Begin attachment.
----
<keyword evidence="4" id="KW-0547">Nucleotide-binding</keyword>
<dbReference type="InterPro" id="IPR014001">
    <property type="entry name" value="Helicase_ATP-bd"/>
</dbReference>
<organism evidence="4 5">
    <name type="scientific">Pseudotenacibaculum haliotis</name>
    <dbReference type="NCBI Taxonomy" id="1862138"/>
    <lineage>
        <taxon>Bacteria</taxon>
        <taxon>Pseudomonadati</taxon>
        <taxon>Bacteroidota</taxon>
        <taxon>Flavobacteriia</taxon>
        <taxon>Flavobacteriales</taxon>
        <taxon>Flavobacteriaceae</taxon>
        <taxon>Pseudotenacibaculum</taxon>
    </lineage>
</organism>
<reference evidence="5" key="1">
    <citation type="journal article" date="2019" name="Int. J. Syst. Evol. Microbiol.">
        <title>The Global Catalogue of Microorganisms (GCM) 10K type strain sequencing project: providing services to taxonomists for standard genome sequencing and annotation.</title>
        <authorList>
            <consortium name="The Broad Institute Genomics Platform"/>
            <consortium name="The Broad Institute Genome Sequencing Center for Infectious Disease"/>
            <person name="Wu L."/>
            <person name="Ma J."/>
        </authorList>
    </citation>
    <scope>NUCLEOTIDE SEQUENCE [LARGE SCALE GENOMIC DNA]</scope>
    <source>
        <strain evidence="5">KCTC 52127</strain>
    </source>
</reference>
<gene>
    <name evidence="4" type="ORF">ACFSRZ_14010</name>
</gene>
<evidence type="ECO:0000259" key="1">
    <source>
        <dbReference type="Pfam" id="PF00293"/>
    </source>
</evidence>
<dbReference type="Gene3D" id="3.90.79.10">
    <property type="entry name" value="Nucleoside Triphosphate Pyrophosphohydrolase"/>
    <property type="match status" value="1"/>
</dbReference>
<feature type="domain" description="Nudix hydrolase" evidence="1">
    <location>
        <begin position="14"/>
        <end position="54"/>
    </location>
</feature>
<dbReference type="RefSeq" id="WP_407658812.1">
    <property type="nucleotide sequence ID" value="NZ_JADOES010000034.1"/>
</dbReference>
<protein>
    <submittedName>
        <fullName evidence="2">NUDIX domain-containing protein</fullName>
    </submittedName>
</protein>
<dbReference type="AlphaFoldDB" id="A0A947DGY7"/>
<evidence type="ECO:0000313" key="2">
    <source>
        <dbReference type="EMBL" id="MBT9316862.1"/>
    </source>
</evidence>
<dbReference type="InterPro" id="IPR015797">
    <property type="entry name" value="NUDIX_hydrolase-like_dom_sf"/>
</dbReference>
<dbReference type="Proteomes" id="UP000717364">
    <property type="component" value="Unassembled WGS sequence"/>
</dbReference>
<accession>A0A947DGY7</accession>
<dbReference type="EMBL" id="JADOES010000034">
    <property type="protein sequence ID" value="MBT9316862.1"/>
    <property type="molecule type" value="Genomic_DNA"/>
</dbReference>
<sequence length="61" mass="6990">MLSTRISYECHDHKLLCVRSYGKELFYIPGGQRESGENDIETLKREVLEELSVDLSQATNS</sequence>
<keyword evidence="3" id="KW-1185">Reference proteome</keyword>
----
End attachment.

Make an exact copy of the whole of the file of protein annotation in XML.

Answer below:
<keyword evidence="4" id="KW-0547">Nucleotide-binding</keyword>
<dbReference type="InterPro" id="IPR014001">
    <property type="entry name" value="Helicase_ATP-bd"/>
</dbReference>
<organism evidence="4 5">
    <name type="scientific">Pseudotenacibaculum haliotis</name>
    <dbReference type="NCBI Taxonomy" id="1862138"/>
    <lineage>
        <taxon>Bacteria</taxon>
        <taxon>Pseudomonadati</taxon>
        <taxon>Bacteroidota</taxon>
        <taxon>Flavobacteriia</taxon>
        <taxon>Flavobacteriales</taxon>
        <taxon>Flavobacteriaceae</taxon>
        <taxon>Pseudotenacibaculum</taxon>
    </lineage>
</organism>
<reference evidence="5" key="1">
    <citation type="journal article" date="2019" name="Int. J. Syst. Evol. Microbiol.">
        <title>The Global Catalogue of Microorganisms (GCM) 10K type strain sequencing project: providing services to taxonomists for standard genome sequencing and annotation.</title>
        <authorList>
            <consortium name="The Broad Institute Genomics Platform"/>
            <consortium name="The Broad Institute Genome Sequencing Center for Infectious Disease"/>
            <person name="Wu L."/>
            <person name="Ma J."/>
        </authorList>
    </citation>
    <scope>NUCLEOTIDE SEQUENCE [LARGE SCALE GENOMIC DNA]</scope>
    <source>
        <strain evidence="5">KCTC 52127</strain>
    </source>
</reference>
<gene>
    <name evidence="4" type="ORF">ACFSRZ_14010</name>
</gene>
<evidence type="ECO:0000259" key="1">
    <source>
        <dbReference type="Pfam" id="PF00293"/>
    </source>
</evidence>
<dbReference type="Gene3D" id="3.90.79.10">
    <property type="entry name" value="Nucleoside Triphosphate Pyrophosphohydrolase"/>
    <property type="match status" value="1"/>
</dbReference>
<feature type="domain" description="Nudix hydrolase" evidence="1">
    <location>
        <begin position="14"/>
        <end position="54"/>
    </location>
</feature>
<dbReference type="RefSeq" id="WP_407658812.1">
    <property type="nucleotide sequence ID" value="NZ_JADOES010000034.1"/>
</dbReference>
<protein>
    <submittedName>
        <fullName evidence="2">NUDIX domain-containing protein</fullName>
    </submittedName>
</protein>
<dbReference type="AlphaFoldDB" id="A0A947DGY7"/>
<evidence type="ECO:0000313" key="2">
    <source>
        <dbReference type="EMBL" id="MBT9316862.1"/>
    </source>
</evidence>
<dbReference type="InterPro" id="IPR015797">
    <property type="entry name" value="NUDIX_hydrolase-like_dom_sf"/>
</dbReference>
<dbReference type="Proteomes" id="UP000717364">
    <property type="component" value="Unassembled WGS sequence"/>
</dbReference>
<accession>A0A947DGY7</accession>
<dbReference type="EMBL" id="JADOES010000034">
    <property type="protein sequence ID" value="MBT9316862.1"/>
    <property type="molecule type" value="Genomic_DNA"/>
</dbReference>
<sequence length="61" mass="6990">MLSTRISYECHDHKLLCVRSYGKELFYIPGGQRESGENDIETLKREVLEELSVDLSQATNS</sequence>
<keyword evidence="3" id="KW-1185">Reference proteome</keyword>